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I am wondering if the following would be structurally reasonable for a garden privacy wall, setting aside any local zoning ordinance issues. Three 12" diameter 4000psi tube-formed footings with a 12" high by 16" wide 4000psi concrete pier resting on them, and a masonry wall on that. The wall would be a privacy screen and would not be supporting anything.

Specifically: is a strong mortar bond between the horizontal concrete pier and the brick enough to prevent a wall of that height from toppling, assuming the freeze-thaw issues are dealt with properly, the brick is properly laid, plumb and square, and the only worries are a person leaning their weight against the wall or stumbling so that there's a little impetus in addition to their weight?

P.S. There is also a variation with a much less heavy knee wall that would have wooden-trellis mounted atop the wall cap; the horizonal "beam" or "plinth" sitting on the tube piers would be 4000psi concrete properly reinforced with 1/2" steel rebar.

patio knee wall on tube footings

Here is the full "folly" version:

masonry privacy wall atop tube footings

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  • What's stabilizing the wall laterally? Will you leave rebar protruding from the piers? What sort of footings are under the piers?
    – isherwood
    Sep 29, 2023 at 14:10
  • We are constrained for space: the structure cannot be any closer than 10 feet from the property line and so there's not enough "legal space" for buttresses on the exterior face of the wall. They would have to be placed on the interior side, and so they would have to be placed at the outer edges, otherwise they'd really interfere with the usable space "inside".
    – mr blint
    Sep 29, 2023 at 14:19
  • I can leave the rebar protruding from the top of the tubes to prevent any lateral movement of the horizontal concrete pier. The tubes would go down about 36" inches and rest on undistrubed soil. There's not enough space for the preformed tubes that are like chess pieces with a wider-circumference base.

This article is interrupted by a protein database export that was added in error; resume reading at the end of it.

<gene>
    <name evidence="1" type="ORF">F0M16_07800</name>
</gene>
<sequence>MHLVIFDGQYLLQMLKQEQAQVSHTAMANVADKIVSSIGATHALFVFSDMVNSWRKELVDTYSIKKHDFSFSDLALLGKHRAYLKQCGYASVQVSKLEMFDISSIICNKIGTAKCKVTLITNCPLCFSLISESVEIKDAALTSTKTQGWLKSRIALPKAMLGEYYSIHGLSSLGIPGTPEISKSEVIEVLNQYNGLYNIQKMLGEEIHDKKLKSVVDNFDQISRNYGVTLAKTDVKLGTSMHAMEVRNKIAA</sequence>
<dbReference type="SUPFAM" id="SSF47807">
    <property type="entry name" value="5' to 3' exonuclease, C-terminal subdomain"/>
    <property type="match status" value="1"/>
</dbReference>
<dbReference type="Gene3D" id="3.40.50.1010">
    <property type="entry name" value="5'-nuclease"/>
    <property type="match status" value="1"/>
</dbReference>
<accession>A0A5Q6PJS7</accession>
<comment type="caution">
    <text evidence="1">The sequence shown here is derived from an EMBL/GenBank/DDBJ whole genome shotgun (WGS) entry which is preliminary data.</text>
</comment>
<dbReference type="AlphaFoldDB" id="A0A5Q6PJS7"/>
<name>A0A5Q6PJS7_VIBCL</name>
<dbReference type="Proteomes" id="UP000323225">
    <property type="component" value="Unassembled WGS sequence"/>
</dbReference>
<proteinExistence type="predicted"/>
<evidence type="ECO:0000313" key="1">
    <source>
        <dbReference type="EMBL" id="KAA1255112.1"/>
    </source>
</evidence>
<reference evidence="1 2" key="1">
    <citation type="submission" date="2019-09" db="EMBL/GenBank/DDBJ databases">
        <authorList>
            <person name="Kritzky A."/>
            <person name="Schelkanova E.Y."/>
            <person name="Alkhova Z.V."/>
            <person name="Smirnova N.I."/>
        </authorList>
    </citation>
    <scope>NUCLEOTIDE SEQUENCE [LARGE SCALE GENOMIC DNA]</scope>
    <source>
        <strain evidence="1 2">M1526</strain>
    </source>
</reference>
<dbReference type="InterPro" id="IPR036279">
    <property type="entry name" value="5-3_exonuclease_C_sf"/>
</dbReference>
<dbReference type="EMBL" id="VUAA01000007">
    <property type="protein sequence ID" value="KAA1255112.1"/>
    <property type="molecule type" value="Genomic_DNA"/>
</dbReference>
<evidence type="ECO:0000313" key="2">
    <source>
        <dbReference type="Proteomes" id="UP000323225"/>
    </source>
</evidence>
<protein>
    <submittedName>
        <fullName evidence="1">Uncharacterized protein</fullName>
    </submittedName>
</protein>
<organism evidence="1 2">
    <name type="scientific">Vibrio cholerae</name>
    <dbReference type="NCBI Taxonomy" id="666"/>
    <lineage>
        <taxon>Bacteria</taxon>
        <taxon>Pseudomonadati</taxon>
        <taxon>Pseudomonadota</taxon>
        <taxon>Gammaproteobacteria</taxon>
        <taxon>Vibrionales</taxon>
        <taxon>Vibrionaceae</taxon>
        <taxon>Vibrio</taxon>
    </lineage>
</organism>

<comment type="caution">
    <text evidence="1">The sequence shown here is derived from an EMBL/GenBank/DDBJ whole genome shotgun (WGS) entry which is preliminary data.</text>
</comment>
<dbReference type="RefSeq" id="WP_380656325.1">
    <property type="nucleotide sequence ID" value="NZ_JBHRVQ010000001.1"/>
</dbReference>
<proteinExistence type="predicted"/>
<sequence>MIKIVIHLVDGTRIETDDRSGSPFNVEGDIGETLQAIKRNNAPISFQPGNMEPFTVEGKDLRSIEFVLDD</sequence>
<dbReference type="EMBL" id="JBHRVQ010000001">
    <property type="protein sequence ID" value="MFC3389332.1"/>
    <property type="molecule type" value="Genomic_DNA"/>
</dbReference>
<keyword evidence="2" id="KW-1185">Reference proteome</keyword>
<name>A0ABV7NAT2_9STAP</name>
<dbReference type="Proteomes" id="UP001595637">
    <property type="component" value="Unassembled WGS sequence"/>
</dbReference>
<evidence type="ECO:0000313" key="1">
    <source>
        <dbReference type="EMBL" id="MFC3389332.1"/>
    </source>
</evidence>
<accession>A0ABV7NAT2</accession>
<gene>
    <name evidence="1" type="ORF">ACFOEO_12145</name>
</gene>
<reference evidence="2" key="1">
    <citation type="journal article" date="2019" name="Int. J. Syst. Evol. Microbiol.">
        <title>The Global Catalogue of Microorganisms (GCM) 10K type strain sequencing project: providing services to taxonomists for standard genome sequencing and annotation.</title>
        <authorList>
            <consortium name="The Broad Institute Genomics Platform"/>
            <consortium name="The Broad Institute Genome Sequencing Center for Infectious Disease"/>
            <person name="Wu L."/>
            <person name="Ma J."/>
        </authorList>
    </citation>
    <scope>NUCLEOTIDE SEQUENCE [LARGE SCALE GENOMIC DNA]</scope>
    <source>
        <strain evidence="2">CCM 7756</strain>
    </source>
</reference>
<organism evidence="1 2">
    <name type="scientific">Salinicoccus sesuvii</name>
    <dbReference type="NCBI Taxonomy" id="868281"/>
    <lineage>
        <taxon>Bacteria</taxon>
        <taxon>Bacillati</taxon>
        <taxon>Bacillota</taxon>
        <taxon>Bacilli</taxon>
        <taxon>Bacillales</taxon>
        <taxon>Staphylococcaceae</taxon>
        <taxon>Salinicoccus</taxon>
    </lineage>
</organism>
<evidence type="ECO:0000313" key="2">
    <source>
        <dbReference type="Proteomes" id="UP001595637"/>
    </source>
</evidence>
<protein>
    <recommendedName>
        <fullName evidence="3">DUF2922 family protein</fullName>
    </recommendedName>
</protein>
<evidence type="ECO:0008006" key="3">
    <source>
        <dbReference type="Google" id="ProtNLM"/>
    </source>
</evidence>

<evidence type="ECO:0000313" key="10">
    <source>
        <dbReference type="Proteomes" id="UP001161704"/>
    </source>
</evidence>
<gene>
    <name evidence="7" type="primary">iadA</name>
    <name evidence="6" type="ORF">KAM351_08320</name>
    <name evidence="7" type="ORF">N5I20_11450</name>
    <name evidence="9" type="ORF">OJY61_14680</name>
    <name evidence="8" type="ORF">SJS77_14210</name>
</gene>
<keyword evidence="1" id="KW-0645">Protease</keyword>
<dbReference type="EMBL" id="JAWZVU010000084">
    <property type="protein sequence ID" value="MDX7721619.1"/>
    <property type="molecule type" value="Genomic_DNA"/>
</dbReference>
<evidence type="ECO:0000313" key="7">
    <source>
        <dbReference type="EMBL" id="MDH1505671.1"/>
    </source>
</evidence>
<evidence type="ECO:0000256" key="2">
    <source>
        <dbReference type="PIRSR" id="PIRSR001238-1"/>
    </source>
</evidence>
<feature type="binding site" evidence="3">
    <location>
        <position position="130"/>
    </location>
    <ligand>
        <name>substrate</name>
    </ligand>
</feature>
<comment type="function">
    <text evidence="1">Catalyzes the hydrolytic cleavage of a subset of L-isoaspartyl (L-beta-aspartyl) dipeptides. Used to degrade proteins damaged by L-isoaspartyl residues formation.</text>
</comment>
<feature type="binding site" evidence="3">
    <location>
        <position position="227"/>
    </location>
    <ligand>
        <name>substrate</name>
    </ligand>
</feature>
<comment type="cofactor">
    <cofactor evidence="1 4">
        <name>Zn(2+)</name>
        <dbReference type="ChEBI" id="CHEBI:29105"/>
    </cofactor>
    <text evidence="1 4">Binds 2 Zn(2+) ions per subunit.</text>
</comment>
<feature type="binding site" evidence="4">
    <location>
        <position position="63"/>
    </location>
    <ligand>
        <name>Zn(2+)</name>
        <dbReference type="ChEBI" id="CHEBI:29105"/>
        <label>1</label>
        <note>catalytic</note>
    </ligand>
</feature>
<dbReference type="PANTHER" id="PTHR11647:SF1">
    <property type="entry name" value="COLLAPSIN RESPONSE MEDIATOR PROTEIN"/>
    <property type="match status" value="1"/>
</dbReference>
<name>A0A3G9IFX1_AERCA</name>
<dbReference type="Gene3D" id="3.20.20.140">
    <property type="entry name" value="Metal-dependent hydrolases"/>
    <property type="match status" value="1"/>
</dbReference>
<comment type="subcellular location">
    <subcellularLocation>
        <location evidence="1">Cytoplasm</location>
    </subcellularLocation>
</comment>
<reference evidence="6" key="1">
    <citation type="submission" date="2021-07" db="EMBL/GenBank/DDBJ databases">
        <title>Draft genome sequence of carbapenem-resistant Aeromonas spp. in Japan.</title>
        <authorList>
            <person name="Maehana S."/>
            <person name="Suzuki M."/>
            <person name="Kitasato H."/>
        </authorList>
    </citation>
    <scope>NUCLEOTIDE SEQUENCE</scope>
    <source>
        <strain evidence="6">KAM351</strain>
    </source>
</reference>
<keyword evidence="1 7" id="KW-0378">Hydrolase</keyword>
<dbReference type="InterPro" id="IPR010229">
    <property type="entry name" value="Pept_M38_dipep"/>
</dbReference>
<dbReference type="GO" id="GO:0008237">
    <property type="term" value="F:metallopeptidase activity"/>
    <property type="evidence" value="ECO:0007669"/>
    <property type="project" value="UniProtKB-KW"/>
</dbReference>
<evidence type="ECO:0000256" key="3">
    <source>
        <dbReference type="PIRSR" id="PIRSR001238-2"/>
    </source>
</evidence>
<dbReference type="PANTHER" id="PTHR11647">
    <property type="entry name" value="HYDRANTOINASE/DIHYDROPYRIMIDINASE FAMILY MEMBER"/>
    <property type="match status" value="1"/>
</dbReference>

– mr blint
    Sep 29, 2023 at 14:33
  • 2
    Masonry means heavy stuff that really hurts your feet if it falls down. Non structural usually means something weak. The two together usually not good. Does it need to be masonry?
    – crip659
    Sep 29, 2023 at 14:33
  • No, it doesn't have to be masonry. That's just one idea we're looking at. Could also be some sort of wooden structure with a trellis, which would be within my abilities to construct. A wrought iron trellis would look cool but when I priced that out from a local metal shop, it would be very much over the available budget. I can weld but I don't have any way (or place) to set up fixtures for something that large. With respect to "non-structural", I meant that it wasn't supporting anything. It would be like the monolith in 2001: A Space Odyssey, except with windows :-)
    – mr blint
    Sep 29, 2023 at 14:37

2 Answers 2

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The only good reason to do a masonry wall is that you either (1) have free materials (field stones, used bricks, etc.), (2) that you need something with very good compressive strength (e.g. foundation), or (3) fireproof (e.g. chimney.) None of these apply to you.

Your design does now show how you will counter lateral forces, e.g. someone just pushing the wall. Falling masonry is not just an annoyance, but can kill.

If you can dig holes for sonotubes, you might as well dig a trench and let this very heavy wall press against even soil.

If you want masonry because of the looks, just build a wood frame and use a brick veneer. But otherwise, there are a million alternative for privacy walls, including live hedges, wood, plastic, metal, etc.

I saw your comments about a wood fence being too expensive. I don't know where you live, but I can't imagine a scenario where a masonry wall would be less expensive than wood, unless you are getting the bricks for free and your labor is worth nothing.